There is such a thing as the perfect team.

     Nick and I are. That night, after Allyson got to our house (again, another whole blog about a selfless person who has been there for me EVERY time I needed her) to watch Lawson, Nick was able to come the hospital. After hours of no food, and being away from her own family, Jaim was able to leave. Levi was asleep in the hospital bassinet. The beeping of machines and hum of fluorescent lights were the only other company in the room. We just looked at each other with tired pained looks, and then embraced. We held each other so tight as if we were holding each other up, I guess at that moment (and for that whole subsequent week) we were.

There is such a thing as being overwhelmingly humbled by the kindness of others.

     Jaim came every day after work, because wild horses couldn't have kept her away. Allyson and Michelle did Lawson shifts. Jill was ready for a hug every time I got out of my car to pick Lawson up from Daycare. Cheryl gave Lawson all the extra love and attention that she needed. The prayers. Oh my gosh the amount of prayers! The phone calls, the text messages, the outpouring of support that our family needed.
    And then there is Sputty! This mother of 3, busy as shit mom, showed up at my door with at least $200 worth of groceries. She came in, put them away, hugged me tight, and left like she did that sort of thing all the time. How can I repay kindness like that? How do we deserve these amazing people in our lives? Again, I hear you Lord. I see You.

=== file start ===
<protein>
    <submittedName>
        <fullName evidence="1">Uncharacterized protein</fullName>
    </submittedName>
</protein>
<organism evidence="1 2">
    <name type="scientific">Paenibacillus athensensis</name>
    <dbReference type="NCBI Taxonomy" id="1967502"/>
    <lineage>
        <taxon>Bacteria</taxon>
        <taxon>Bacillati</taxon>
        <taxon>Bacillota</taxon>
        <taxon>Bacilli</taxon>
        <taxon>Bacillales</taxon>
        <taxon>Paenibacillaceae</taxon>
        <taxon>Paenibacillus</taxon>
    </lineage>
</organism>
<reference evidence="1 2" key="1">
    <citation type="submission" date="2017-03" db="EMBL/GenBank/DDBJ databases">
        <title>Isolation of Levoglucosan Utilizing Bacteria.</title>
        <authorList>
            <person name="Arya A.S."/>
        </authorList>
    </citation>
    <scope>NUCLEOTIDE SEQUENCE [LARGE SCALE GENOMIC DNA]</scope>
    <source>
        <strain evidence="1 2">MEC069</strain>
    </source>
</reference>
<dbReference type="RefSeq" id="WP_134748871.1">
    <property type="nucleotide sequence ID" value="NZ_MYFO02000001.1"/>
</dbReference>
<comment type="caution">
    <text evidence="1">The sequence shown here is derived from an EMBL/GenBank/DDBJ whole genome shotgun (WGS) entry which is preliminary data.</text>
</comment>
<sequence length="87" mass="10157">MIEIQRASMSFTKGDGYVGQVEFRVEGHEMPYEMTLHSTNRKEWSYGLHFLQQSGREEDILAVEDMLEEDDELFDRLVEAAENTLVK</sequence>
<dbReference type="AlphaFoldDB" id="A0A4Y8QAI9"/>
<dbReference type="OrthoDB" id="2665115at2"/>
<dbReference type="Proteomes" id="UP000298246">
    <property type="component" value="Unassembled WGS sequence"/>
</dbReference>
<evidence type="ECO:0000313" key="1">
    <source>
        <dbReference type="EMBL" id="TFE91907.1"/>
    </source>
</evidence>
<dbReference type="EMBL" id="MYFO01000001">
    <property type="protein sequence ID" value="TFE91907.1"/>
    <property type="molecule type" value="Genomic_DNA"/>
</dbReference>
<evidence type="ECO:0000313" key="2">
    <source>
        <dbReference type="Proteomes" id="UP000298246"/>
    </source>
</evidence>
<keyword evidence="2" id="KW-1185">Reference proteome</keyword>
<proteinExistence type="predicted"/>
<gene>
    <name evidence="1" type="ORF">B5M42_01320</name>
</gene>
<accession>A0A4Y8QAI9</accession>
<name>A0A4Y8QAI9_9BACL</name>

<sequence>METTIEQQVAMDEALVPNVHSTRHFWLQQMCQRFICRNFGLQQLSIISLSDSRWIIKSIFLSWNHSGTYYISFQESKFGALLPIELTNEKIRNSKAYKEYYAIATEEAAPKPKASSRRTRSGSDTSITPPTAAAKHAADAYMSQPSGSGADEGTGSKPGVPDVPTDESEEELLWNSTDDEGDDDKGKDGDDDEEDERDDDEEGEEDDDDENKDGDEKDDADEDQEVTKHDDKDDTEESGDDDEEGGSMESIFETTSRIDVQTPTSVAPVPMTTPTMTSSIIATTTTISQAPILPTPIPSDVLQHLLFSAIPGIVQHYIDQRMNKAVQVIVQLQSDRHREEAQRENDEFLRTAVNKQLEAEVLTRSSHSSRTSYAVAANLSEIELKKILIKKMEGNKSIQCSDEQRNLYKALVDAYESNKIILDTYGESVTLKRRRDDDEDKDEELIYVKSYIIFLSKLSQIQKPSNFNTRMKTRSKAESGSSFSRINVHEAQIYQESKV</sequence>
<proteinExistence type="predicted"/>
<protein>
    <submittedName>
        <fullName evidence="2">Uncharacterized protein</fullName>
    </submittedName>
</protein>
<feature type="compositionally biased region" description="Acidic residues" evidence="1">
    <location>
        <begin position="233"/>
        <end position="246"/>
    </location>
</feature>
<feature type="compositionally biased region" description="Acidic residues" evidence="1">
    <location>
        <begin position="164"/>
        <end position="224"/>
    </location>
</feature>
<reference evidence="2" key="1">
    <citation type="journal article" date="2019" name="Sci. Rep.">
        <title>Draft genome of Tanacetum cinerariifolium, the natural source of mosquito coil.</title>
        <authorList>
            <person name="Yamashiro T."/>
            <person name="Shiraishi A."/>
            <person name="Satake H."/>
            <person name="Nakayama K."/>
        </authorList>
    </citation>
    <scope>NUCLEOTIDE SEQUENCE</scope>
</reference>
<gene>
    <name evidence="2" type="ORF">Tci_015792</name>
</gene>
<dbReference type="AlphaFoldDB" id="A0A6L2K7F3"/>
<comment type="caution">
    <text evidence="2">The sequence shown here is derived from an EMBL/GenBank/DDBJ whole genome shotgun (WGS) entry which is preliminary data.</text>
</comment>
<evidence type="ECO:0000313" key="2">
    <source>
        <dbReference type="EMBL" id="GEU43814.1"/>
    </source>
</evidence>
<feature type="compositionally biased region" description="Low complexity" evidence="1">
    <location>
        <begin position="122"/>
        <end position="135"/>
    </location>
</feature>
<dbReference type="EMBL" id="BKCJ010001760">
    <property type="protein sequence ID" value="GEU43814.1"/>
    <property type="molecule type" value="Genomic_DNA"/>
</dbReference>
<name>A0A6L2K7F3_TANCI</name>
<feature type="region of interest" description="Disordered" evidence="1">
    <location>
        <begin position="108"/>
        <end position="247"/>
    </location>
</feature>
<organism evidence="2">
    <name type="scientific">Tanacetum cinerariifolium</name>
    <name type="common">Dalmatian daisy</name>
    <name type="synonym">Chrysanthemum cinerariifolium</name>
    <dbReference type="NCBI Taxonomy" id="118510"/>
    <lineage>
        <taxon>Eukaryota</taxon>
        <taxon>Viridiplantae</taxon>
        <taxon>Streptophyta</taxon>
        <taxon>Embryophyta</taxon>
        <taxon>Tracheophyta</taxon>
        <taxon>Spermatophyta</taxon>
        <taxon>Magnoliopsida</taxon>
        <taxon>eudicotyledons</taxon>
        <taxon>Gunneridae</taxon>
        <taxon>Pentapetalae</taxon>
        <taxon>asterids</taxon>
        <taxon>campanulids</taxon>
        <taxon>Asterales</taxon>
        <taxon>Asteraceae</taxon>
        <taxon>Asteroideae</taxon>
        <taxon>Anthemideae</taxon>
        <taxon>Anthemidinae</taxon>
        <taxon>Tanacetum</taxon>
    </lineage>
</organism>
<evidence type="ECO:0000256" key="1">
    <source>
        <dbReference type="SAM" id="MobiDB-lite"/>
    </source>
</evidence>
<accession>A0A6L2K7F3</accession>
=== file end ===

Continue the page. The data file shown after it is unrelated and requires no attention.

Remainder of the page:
There is such a thing as faith.

     Faith is believing in something that you can't see. The Ultimate plan is my biggest mystery. I try so hard to figure out how all the jagged, smooth, curved, and sharp edges of my puzzle will fit together on the page of life. It is a fruitless quest. What I do need to spend more time focused on is being thankful for what I have and who I have to share it with. I am blessed, I am loved, I am thankful. Although I don't know how this blog would have gone had Levi not come home with us at the end of this ordeal, he did, and that is that. As I stare now into his monitor at his chubby cheeks and at Lawson's monitor with her all snuggled up in that Paw Patrol blanket, I could cry. Lord, may Your plan be that I never outlive my children. Amen.